If the scientific community has been particularly active in its refusal to leave the European Union, the world of culture is not far behind. Nearly three hundred actors, writers, musicians, and artists signed a statement unequivocally supporting “Inside.” The text, signed among others by well-known film faces such as Jude Law, Helena Bonham Carter, Keira Knightley and Benedict Cumberbach, reminds us that the UK “is not only stronger in Europe, it is also more innovative and creative.” If we leave, our global success will be lost. “It's hurting badly.” The ad, which appeared in the Daily Telegraph and The Guardian, is supported by writers such as John le Carré, Ian McEwan and Hilary Mantel, architects such as Richard Rogers, designers such as Vivienne Westwood, and visual artists such as Anish Kapoor. Amen..

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Curiously, it was also behind the scenes where the voices with the most influence in the pro-Brexit camp emerged. The well-known and highly respected actor Michael Caine is the most charismatic figure to speak in favor of leaving. The two-time Oscar-winning actor asserts in his personal capacity that “Britain cannot do what the anonymous bureaucrats who dictate the EU rules tell it to do.” Joan Collins, best known for the series “Dynasty”, also put herself on this side, but without announcing her reasons. Roger Daltrey, the Who's soloist, is one of those in favor of secession: “If it smells like a rat and sounds like a rat, it's probably a rat; Let's face it, it smells like Europe.

“God of truth”

Joining the list of celebrities who support “Brexit” are John Cleese, “Monty Python”, actress Liz Hurley, or producer Julian Fellowes, although none of them took a clear position on the matter and their arguments smell weak. From provocation. Take, for example, the argument put forward by Liz Hurley: “I miss the days when my passport was stamped everywhere in Europe, and I loved those handfuls of exotic Italian liras and French francs and German marks. “They were glamorous and exciting.”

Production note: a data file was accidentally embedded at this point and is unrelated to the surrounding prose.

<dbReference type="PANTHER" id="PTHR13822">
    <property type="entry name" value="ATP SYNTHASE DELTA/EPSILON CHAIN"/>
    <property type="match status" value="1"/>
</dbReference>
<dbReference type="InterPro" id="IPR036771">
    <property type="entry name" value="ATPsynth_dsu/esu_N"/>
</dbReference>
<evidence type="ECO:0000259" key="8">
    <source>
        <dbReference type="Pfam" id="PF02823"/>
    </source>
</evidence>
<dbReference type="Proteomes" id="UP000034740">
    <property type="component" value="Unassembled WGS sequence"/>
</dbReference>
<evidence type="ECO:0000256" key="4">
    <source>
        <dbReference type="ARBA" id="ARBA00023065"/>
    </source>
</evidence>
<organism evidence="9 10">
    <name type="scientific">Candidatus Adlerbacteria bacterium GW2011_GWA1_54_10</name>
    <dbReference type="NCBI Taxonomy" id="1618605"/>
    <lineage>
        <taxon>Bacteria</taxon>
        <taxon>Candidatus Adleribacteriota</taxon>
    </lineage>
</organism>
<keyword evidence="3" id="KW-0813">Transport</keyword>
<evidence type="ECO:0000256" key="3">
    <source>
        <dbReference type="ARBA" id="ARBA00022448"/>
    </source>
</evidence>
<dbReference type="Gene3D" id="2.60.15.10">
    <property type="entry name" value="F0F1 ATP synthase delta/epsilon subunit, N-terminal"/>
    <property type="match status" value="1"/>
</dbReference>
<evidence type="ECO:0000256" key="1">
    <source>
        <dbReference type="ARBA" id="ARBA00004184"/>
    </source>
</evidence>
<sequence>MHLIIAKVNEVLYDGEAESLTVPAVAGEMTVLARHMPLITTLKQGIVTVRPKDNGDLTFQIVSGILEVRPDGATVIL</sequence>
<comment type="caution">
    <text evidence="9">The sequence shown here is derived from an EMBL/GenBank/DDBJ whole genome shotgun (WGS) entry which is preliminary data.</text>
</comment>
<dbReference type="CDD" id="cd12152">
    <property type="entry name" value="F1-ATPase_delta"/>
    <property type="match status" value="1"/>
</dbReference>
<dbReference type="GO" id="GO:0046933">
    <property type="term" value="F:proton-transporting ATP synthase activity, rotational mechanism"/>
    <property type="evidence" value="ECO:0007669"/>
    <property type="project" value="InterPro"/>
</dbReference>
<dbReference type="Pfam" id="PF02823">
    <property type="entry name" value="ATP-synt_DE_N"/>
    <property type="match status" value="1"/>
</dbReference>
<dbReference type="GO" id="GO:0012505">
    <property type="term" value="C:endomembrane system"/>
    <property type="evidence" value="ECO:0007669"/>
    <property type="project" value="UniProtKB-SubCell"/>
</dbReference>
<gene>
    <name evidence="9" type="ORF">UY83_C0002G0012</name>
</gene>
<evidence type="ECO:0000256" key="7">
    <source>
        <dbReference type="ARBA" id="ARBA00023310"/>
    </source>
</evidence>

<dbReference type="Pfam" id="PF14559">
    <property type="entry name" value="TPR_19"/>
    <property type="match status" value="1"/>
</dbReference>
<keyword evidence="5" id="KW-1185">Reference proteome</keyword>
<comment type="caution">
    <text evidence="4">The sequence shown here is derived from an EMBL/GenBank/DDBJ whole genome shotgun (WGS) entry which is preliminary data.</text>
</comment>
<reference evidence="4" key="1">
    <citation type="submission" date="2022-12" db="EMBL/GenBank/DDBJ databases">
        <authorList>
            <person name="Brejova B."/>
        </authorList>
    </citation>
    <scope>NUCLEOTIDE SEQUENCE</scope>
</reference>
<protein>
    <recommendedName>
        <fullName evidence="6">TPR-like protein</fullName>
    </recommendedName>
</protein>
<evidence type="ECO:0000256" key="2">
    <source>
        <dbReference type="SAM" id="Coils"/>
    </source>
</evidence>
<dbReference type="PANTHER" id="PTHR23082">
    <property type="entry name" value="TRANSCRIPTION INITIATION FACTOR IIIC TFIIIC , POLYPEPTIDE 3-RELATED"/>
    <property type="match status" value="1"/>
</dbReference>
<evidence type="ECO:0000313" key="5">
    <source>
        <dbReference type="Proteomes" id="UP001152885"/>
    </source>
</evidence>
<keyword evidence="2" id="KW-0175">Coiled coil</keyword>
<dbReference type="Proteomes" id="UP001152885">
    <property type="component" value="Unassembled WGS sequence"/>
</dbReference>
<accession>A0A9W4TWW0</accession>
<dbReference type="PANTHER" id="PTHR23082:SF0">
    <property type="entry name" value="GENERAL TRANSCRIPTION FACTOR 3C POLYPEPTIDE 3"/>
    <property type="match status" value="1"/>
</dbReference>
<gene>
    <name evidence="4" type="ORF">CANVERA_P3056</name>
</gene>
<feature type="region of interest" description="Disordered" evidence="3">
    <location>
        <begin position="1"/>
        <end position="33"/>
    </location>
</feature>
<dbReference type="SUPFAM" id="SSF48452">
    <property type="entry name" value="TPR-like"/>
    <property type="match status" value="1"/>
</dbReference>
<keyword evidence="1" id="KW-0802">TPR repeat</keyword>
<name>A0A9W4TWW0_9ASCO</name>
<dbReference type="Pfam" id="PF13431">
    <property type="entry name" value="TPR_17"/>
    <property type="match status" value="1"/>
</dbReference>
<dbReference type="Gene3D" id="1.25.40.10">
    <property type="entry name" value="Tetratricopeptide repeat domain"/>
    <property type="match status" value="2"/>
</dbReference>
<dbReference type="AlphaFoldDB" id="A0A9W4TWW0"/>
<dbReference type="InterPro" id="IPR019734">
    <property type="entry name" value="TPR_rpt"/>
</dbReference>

The arguments of the other actress on the other side, also Oscar-winner Emma Thompson, who did not sign any statement but made her position clear, seem less bizarre: “I feel more European than British, and moreover, if and when If the United Kingdom remains outside the European Union, it will once again turn into a gray island of sadness. JK Rowling, another iconic creator of the Harry Potter saga, was also firm: “I don’t want to give up a union that has brought peace and stability like never before.” “I knew him before.”

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The Premier League leaders cooperate with them, as do most businessmen. As Richard Branson, Virgin's boss, says: “Leaving the EU would be devastating to the UK's prosperity.” As well as the leaders of the main British religious communities. The Archbishop of Canterbury, the main authority of the Anglican Church with 25 million believers, admitted in an interview that he would vote for continuity to avoid possible social cuts, like his colleagues in the Catholic and Jewish Churches. Or Islam. “By God, the Truth, give us the grace to discuss the issues of this referendum, with all honesty and frankness. / Be generous to those who try to form an opinion / And give discernment to those who vote, / So that our nation may flourish / And so that we, with all the peoples of Europe, may work for peace and the common good / For the love of Jesus Christ our Lord. /Amen,” reads the Church of England website, which hits home a bit.